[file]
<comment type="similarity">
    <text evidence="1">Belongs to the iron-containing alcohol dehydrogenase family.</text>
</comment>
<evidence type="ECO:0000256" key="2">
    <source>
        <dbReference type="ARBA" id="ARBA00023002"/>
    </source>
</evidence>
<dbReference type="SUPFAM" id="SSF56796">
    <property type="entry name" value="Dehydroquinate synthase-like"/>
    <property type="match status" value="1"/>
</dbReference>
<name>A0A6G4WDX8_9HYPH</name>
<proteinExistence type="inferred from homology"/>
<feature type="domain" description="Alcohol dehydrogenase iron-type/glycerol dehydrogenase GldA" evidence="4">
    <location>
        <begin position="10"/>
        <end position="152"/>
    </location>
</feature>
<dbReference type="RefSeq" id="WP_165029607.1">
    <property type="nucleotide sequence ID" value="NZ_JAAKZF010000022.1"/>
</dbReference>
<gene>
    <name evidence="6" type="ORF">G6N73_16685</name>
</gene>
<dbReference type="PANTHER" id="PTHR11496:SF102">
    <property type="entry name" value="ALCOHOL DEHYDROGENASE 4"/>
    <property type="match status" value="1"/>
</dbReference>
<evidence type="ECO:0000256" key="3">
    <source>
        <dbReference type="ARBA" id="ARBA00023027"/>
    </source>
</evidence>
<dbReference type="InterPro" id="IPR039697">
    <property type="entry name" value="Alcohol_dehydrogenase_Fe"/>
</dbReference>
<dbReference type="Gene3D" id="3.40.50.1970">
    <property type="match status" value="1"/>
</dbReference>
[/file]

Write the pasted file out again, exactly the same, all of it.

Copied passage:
<comment type="similarity">
    <text evidence="1">Belongs to the iron-containing alcohol dehydrogenase family.</text>
</comment>
<evidence type="ECO:0000256" key="2">
    <source>
        <dbReference type="ARBA" id="ARBA00023002"/>
    </source>
</evidence>
<dbReference type="SUPFAM" id="SSF56796">
    <property type="entry name" value="Dehydroquinate synthase-like"/>
    <property type="match status" value="1"/>
</dbReference>
<name>A0A6G4WDX8_9HYPH</name>
<proteinExistence type="inferred from homology"/>
<feature type="domain" description="Alcohol dehydrogenase iron-type/glycerol dehydrogenase GldA" evidence="4">
    <location>
        <begin position="10"/>
        <end position="152"/>
    </location>
</feature>
<dbReference type="RefSeq" id="WP_165029607.1">
    <property type="nucleotide sequence ID" value="NZ_JAAKZF010000022.1"/>
</dbReference>
<gene>
    <name evidence="6" type="ORF">G6N73_16685</name>
</gene>
<dbReference type="PANTHER" id="PTHR11496:SF102">
    <property type="entry name" value="ALCOHOL DEHYDROGENASE 4"/>
    <property type="match status" value="1"/>
</dbReference>
<evidence type="ECO:0000256" key="3">
    <source>
        <dbReference type="ARBA" id="ARBA00023027"/>
    </source>
</evidence>
<dbReference type="InterPro" id="IPR039697">
    <property type="entry name" value="Alcohol_dehydrogenase_Fe"/>
</dbReference>
<dbReference type="Gene3D" id="3.40.50.1970">
    <property type="match status" value="1"/>
</dbReference>